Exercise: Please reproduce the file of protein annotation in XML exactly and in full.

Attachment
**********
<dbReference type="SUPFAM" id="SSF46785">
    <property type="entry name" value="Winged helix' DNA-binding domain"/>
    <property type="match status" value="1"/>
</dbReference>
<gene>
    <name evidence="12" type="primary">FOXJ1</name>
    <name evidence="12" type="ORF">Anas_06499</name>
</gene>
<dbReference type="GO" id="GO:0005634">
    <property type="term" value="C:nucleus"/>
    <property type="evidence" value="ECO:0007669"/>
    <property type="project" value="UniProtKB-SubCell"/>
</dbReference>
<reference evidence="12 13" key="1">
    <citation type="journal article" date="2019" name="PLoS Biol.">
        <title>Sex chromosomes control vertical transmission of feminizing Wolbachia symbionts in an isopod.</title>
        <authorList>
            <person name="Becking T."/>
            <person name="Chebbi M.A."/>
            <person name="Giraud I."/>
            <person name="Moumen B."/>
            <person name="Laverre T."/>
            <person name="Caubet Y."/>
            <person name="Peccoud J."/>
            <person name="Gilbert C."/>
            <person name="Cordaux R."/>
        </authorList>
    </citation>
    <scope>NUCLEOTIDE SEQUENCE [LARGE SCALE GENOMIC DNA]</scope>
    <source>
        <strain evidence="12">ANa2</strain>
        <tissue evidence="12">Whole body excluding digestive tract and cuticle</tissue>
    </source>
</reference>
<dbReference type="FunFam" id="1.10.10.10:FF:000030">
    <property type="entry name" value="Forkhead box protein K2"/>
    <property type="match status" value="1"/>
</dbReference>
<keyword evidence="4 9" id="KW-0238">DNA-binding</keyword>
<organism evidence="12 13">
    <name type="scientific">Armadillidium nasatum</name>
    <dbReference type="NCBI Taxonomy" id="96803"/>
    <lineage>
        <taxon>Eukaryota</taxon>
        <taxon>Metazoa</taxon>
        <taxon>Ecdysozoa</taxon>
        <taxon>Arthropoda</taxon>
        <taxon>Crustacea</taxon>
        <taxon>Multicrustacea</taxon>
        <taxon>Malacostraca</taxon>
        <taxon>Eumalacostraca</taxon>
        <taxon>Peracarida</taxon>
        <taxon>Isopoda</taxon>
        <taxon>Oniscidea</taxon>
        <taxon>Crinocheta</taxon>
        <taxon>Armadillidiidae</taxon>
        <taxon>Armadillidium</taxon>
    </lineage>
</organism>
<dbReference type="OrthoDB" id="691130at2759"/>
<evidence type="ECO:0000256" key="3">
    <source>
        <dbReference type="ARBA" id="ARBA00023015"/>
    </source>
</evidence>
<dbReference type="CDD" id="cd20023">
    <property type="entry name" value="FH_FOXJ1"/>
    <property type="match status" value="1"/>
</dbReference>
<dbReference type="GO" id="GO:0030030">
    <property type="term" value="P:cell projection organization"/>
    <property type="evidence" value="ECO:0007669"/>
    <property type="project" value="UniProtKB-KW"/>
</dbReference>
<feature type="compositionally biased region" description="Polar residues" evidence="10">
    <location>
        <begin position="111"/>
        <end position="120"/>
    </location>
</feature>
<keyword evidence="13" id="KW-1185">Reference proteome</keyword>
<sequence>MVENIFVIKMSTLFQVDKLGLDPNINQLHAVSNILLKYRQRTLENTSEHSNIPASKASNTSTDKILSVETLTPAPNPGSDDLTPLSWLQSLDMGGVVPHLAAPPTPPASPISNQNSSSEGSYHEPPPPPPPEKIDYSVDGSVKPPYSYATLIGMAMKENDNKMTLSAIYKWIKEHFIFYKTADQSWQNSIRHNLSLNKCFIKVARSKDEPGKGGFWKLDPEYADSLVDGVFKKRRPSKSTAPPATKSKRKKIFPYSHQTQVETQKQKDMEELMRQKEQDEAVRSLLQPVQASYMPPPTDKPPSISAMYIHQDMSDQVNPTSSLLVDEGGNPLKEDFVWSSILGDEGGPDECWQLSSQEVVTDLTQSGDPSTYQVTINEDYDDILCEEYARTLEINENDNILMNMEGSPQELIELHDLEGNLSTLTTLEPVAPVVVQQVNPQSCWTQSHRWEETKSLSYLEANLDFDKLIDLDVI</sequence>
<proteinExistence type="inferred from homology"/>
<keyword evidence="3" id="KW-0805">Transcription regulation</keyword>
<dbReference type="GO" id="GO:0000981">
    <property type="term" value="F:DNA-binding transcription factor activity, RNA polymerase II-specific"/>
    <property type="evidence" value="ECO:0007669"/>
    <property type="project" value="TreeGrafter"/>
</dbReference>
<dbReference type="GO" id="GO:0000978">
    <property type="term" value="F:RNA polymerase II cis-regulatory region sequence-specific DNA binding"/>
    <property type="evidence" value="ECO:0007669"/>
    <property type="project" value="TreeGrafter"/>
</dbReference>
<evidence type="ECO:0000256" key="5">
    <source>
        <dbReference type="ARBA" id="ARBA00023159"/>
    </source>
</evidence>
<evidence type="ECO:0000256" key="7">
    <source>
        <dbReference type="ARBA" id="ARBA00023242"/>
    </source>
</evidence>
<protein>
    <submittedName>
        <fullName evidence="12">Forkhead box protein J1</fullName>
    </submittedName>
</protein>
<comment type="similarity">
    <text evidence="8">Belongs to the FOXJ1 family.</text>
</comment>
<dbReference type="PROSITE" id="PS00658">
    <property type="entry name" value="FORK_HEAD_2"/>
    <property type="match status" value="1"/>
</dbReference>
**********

<dbReference type="SUPFAM" id="SSF46785">
    <property type="entry name" value="Winged helix' DNA-binding domain"/>
    <property type="match status" value="1"/>
</dbReference>
<gene>
    <name evidence="12" type="primary">FOXJ1</name>
    <name evidence="12" type="ORF">Anas_06499</name>
</gene>
<dbReference type="GO" id="GO:0005634">
    <property type="term" value="C:nucleus"/>
    <property type="evidence" value="ECO:0007669"/>
    <property type="project" value="UniProtKB-SubCell"/>
</dbReference>
<reference evidence="12 13" key="1">
    <citation type="journal article" date="2019" name="PLoS Biol.">
        <title>Sex chromosomes control vertical transmission of feminizing Wolbachia symbionts in an isopod.</title>
        <authorList>
            <person name="Becking T."/>
            <person name="Chebbi M.A."/>
            <person name="Giraud I."/>
            <person name="Moumen B."/>
            <person name="Laverre T."/>
            <person name="Caubet Y."/>
            <person name="Peccoud J."/>
            <person name="Gilbert C."/>
            <person name="Cordaux R."/>
        </authorList>
    </citation>
    <scope>NUCLEOTIDE SEQUENCE [LARGE SCALE GENOMIC DNA]</scope>
    <source>
        <strain evidence="12">ANa2</strain>
        <tissue evidence="12">Whole body excluding digestive tract and cuticle</tissue>
    </source>
</reference>
<dbReference type="FunFam" id="1.10.10.10:FF:000030">
    <property type="entry name" value="Forkhead box protein K2"/>
    <property type="match status" value="1"/>
</dbReference>
<keyword evidence="4 9" id="KW-0238">DNA-binding</keyword>
<organism evidence="12 13">
    <name type="scientific">Armadillidium nasatum</name>
    <dbReference type="NCBI Taxonomy" id="96803"/>
    <lineage>
        <taxon>Eukaryota</taxon>
        <taxon>Metazoa</taxon>
        <taxon>Ecdysozoa</taxon>
        <taxon>Arthropoda</taxon>
        <taxon>Crustacea</taxon>
        <taxon>Multicrustacea</taxon>
        <taxon>Malacostraca</taxon>
        <taxon>Eumalacostraca</taxon>
        <taxon>Peracarida</taxon>
        <taxon>Isopoda</taxon>
        <taxon>Oniscidea</taxon>
        <taxon>Crinocheta</taxon>
        <taxon>Armadillidiidae</taxon>
        <taxon>Armadillidium</taxon>
    </lineage>
</organism>
<dbReference type="OrthoDB" id="691130at2759"/>
<evidence type="ECO:0000256" key="3">
    <source>
        <dbReference type="ARBA" id="ARBA00023015"/>
    </source>
</evidence>
<dbReference type="CDD" id="cd20023">
    <property type="entry name" value="FH_FOXJ1"/>
    <property type="match status" value="1"/>
</dbReference>
<dbReference type="GO" id="GO:0030030">
    <property type="term" value="P:cell projection organization"/>
    <property type="evidence" value="ECO:0007669"/>
    <property type="project" value="UniProtKB-KW"/>
</dbReference>
<feature type="compositionally biased region" description="Polar residues" evidence="10">
    <location>
        <begin position="111"/>
        <end position="120"/>
    </location>
</feature>
<keyword evidence="13" id="KW-1185">Reference proteome</keyword>
<sequence>MVENIFVIKMSTLFQVDKLGLDPNINQLHAVSNILLKYRQRTLENTSEHSNIPASKASNTSTDKILSVETLTPAPNPGSDDLTPLSWLQSLDMGGVVPHLAAPPTPPASPISNQNSSSEGSYHEPPPPPPPEKIDYSVDGSVKPPYSYATLIGMAMKENDNKMTLSAIYKWIKEHFIFYKTADQSWQNSIRHNLSLNKCFIKVARSKDEPGKGGFWKLDPEYADSLVDGVFKKRRPSKSTAPPATKSKRKKIFPYSHQTQVETQKQKDMEELMRQKEQDEAVRSLLQPVQASYMPPPTDKPPSISAMYIHQDMSDQVNPTSSLLVDEGGNPLKEDFVWSSILGDEGGPDECWQLSSQEVVTDLTQSGDPSTYQVTINEDYDDILCEEYARTLEINENDNILMNMEGSPQELIELHDLEGNLSTLTTLEPVAPVVVQQVNPQSCWTQSHRWEETKSLSYLEANLDFDKLIDLDVI</sequence>
<proteinExistence type="inferred from homology"/>
<keyword evidence="3" id="KW-0805">Transcription regulation</keyword>
<dbReference type="GO" id="GO:0000981">
    <property type="term" value="F:DNA-binding transcription factor activity, RNA polymerase II-specific"/>
    <property type="evidence" value="ECO:0007669"/>
    <property type="project" value="TreeGrafter"/>
</dbReference>
<dbReference type="GO" id="GO:0000978">
    <property type="term" value="F:RNA polymerase II cis-regulatory region sequence-specific DNA binding"/>
    <property type="evidence" value="ECO:0007669"/>
    <property type="project" value="TreeGrafter"/>
</dbReference>
<evidence type="ECO:0000256" key="5">
    <source>
        <dbReference type="ARBA" id="ARBA00023159"/>
    </source>
</evidence>
<evidence type="ECO:0000256" key="7">
    <source>
        <dbReference type="ARBA" id="ARBA00023242"/>
    </source>
</evidence>
<protein>
    <submittedName>
        <fullName evidence="12">Forkhead box protein J1</fullName>
    </submittedName>
</protein>
<comment type="similarity">
    <text evidence="8">Belongs to the FOXJ1 family.</text>
</comment>
<dbReference type="PROSITE" id="PS00658">
    <property type="entry name" value="FORK_HEAD_2"/>
    <property type="match status" value="1"/>
</dbReference>